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Creatures Of Love
Shacklewell Arms, London
Wednesday January 16 2013

Not for the first time in my long and undistinguished career of following bands around the rock 'n' roll watering holes of olde England and beyond, I find myself in the back room of a pub, waiting for the sound and vision to kick off. But I don't think I've ever been in a back room quite like this.

Creatures Of LoveWith its entertainingly naif decor - psychedelic beach scenes, apparently painted by the weirdo contingent of the art class - and a plywood arch sectioning off the back of the stage, as if someone decided to create a cosy book nook, this is not so much a gig venue as a rumpus room for hippy kiddies.

Which couldn't be more inappropriate for Creatures Of Love. They're a kind of stormy weather version of Zola Jesus, all thundering drumbeats and lightning flashes of guitar, plaintive synth, and a swoopy, soulful vocal.

Their music billows like rain clouds at the end of a summer's day - dark and towering, lofty and looming. It's all rather incongruously melodramatic for the back room of a pub, but somehow Creatures Of Love make their grand atmospheres work.

That's partly due to the eyeball-melting blaze from the band's own lighting kit - strobes, LED arrays, you name it. Creatures Of Love are almost overwhelmed by their own illuminations, appearing as twitching figures in the light-blast. But that's a welcome change from the underlit gloom most bands seem to favour on stage, and it certainly makes the Creatures Of Love show as visually dramatic as the noise. It's often difficult for bands in small-venue support slots to make an impact. Creatures Of Love's son et lumière show makes plenty.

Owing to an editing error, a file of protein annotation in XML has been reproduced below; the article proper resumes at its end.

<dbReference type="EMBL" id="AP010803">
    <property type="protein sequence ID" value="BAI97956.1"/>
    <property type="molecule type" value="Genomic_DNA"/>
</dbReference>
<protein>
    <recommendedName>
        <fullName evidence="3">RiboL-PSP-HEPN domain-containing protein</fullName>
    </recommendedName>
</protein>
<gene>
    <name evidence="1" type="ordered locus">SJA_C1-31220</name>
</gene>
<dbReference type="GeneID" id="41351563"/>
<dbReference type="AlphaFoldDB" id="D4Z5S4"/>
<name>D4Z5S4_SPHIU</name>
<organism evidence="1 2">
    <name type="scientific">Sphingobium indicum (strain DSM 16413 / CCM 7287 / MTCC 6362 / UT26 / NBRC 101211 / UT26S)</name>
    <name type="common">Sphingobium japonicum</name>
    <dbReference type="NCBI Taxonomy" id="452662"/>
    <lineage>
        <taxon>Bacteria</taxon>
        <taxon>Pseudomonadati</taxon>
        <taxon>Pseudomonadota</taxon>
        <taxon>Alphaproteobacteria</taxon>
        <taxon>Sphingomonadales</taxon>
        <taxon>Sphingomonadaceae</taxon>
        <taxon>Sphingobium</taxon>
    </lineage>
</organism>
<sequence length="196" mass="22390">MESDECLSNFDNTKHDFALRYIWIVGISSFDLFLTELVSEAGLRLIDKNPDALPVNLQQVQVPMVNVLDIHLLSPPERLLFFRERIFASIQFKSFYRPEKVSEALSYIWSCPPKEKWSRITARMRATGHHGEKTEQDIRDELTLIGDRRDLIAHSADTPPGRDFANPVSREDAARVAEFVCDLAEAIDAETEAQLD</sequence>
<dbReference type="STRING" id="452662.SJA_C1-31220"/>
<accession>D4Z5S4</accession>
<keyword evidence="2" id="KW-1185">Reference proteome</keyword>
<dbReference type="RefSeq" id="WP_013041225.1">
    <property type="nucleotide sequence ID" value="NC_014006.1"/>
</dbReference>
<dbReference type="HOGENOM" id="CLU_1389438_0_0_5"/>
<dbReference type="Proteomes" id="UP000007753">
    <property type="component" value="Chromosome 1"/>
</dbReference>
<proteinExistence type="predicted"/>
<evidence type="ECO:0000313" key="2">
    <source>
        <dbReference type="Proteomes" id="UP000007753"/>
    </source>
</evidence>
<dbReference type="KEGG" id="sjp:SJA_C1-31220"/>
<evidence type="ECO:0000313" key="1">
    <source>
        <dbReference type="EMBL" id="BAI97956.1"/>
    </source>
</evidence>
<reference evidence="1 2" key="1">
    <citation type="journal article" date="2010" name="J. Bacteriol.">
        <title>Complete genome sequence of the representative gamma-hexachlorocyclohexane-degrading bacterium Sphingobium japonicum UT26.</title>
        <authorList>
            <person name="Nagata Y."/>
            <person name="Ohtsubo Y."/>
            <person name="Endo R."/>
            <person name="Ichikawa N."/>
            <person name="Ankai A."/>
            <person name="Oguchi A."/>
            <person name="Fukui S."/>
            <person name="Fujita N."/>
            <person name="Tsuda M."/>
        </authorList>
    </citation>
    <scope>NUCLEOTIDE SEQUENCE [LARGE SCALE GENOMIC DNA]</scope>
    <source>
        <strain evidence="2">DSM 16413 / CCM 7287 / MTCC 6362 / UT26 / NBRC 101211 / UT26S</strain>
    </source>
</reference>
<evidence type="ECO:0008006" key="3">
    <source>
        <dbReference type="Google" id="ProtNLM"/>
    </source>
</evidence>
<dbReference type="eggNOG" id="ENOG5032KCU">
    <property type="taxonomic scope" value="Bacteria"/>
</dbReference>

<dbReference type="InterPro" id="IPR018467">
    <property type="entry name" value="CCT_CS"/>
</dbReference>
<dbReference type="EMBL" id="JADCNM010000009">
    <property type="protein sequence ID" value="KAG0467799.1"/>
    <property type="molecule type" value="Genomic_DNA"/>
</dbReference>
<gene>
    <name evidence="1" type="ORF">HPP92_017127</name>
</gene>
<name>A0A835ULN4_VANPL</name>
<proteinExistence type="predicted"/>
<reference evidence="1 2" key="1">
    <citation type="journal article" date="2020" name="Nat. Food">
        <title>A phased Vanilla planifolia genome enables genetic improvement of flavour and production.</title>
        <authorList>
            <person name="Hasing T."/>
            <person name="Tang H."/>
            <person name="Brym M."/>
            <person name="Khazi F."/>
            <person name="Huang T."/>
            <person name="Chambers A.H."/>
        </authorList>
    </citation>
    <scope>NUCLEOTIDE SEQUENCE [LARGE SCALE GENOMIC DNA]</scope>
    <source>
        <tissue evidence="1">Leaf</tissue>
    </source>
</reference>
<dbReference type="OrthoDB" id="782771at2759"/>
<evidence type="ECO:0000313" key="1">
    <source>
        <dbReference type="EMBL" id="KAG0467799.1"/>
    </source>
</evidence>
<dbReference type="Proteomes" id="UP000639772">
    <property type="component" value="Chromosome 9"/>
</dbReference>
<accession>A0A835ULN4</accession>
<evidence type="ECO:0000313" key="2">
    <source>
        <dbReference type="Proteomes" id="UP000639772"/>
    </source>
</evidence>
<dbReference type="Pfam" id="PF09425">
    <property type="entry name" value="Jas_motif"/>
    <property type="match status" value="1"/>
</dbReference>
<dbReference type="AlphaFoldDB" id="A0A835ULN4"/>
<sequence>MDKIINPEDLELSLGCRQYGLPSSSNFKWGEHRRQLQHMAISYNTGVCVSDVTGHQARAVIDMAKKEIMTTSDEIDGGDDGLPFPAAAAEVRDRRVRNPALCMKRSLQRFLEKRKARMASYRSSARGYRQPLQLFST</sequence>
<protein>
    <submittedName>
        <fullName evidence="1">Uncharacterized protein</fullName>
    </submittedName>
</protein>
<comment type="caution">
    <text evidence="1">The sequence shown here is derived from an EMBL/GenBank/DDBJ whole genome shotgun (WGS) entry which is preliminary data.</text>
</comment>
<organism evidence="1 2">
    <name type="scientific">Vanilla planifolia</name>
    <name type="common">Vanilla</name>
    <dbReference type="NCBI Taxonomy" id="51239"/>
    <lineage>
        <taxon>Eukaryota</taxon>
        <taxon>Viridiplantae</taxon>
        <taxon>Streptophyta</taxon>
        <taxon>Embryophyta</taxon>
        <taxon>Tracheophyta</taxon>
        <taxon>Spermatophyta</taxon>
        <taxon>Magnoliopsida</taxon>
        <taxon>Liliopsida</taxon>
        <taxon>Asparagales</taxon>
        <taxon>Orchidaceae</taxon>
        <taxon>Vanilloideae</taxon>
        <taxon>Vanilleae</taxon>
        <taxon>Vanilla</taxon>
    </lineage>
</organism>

Out go the lights. On come Blindness. Now there's an appropriate sequence of events.

Actually, the lights don't quite go out, but in the absence of Creatures Of Love's searchlight battery, the venue's own lighting provision - minimal and blue, basically - looks stingily stygian. It also points unhelpfully downwards, so the monitors are bathed in picturesque blue light, but when Blindness vocalist Beth Rettig stands up to sing, her head is cut off by shadow.

It's fortunate, then, that she doesn't do a lot of standing up. She ducks and dives, performing her rock 'n' roll yoga moves as the band clank and churn.

The Blindness sound, thrumming and thumping like a motorized army column coming over a hill, is in full effect. The bass thunks like the Gang Of Four playing the Glitter Band; the guitar stirs up its fuzzy dust cloud, and Beth hollers up a haboob of a vocal, angst virtually swirling about her as she writhes and vogues. 'Broken' is the big tune tonight, all turmoil and rumble, machinery clatter and organic ooze. Which is just the way we like it.

Blindness, of course, are all about the clatter and ooze, the angst and the turmoil, set to that gritty glam sound. The back room of the Shacklewell Arms certainly gets a good working over with the dark stuff tonight. Take that, hippy kiddies.


Blindness: Website | Facebook

Creatures Of Love: Website | Facebook

For more photos from this gig, find the bandfs by name here.

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